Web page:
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The WNBA Has Been Fighting for Equality Long Before They Wore Bullet-Marked Shirts for Jacob Blake — A Look Inside the Players’ Activism

On Wednesday night, WNBA teams went on strike following the recent police attack of yet another Black man in America. Players from the Mystics, Dream, Lynx, Sun, Mercury and Sparks took a knee and locked arms on the court inside the bubble in Florida in protest of the shooting. The Washington Mystics could been seen in shirts that spelled out Jacob Blake’s name, the Black man who was shot seven times in the back by a white policeman in Kenosha, Wis., this week. And in another powerful statement, seven bloody bullet holes were depicted on the back of their shirts.

“This isn’t just about basketball — we aren’t just basketball players,” Ariel Atkins of the Washington Mystics told ESPN on why they decided not to play. “When most of us go home, we still are black. People need to understand we aren’t just basketball players and if you think we are, then don’t watch us. We are so much more than that. We are going to say what we need to say and people need to hear that.”

August 26, 2020, Bradenton, Florida, USA - A screen grab from the ESPN2 coverage of the decision made by the six WNBA teams not to play tonight in the wake of the shooting of yet another Black man in America. The Washington Mystics donned t shirts spelling out the name of Jacob Blake, who was shot seven times in the back by a white Kenosha, Wisconsin policeman. Seven holes were cut out of the backs of their shirts, depictions of the seven bullet holes in Mr. Blake's back. All of tonight's NBA playoff games were also postponed.(Credit Image: © Courtesy Espn2/ZUMA Wire) (Cal Sport Media via AP Images)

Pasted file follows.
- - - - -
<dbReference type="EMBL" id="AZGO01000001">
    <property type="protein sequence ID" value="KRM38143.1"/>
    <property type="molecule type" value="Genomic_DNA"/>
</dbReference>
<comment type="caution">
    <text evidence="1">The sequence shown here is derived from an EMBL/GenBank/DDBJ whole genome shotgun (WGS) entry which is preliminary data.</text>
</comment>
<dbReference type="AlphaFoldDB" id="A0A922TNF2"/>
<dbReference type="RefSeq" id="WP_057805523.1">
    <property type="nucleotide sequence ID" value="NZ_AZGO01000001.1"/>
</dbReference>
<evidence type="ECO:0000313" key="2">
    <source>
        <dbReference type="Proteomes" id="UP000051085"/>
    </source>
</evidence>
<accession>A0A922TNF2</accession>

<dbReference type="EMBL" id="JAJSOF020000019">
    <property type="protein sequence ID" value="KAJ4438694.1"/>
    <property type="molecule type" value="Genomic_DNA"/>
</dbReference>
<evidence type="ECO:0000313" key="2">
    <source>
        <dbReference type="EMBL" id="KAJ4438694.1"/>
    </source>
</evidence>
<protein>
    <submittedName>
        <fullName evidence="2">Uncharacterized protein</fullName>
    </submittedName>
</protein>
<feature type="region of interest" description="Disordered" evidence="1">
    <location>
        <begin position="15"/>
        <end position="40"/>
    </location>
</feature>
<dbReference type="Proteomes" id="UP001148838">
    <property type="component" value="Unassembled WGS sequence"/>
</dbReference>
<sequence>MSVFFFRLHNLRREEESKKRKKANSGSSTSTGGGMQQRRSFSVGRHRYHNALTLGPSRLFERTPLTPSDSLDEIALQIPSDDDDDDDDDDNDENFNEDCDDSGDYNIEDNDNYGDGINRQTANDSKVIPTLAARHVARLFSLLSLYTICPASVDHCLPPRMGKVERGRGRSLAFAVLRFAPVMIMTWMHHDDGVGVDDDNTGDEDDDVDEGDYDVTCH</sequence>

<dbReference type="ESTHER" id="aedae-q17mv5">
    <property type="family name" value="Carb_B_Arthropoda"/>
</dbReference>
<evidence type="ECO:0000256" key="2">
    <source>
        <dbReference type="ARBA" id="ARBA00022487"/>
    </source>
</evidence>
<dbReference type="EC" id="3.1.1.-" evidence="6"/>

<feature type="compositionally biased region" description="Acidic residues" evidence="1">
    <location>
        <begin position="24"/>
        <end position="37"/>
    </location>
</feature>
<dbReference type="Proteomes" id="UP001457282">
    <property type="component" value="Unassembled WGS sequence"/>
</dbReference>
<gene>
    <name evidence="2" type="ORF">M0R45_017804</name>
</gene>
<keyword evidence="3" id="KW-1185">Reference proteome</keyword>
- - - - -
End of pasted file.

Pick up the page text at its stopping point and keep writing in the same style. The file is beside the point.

Inside the WNBA Florida bubble where WNBA teams protested the shooting of Jacob Blake.
CREDIT: AP

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After boycotting their games as a form of protest, all members of the WNBA bubble organized and participated in a candlelight vigil.

“I just want to say how proud I am of all you. What you’ve displayed over the course of a very difficult season, what you displayed tonight,” WNBA commissioner Cathy Engelbert addressed the crowd during the vigil. “On behalf of the league we are here to listen to your fears, listen to your frustrations, listen to your hopes and goals and your dreams and be supportive of that.”

This isn’t the first time members of the WNBA have used their platform to create change. The league and its players have long rallied for causes that matter outside of the sport, including for women’s equality as well as racial justice.

In 2017, for instance, Minnesota Lynx players held a press conference and wore black shirts with the phrase “Change Starts With Us: Justice & Accountability” in response to the killings of Alton Sterling and Philando Castile by policemen. Members of the New York Liberty, Phoenix Mercury and Indiana Fever also followed suit which led to the players and organizations being fined for violating uniform rules. (The WNBA rescinded the fines following backlash.)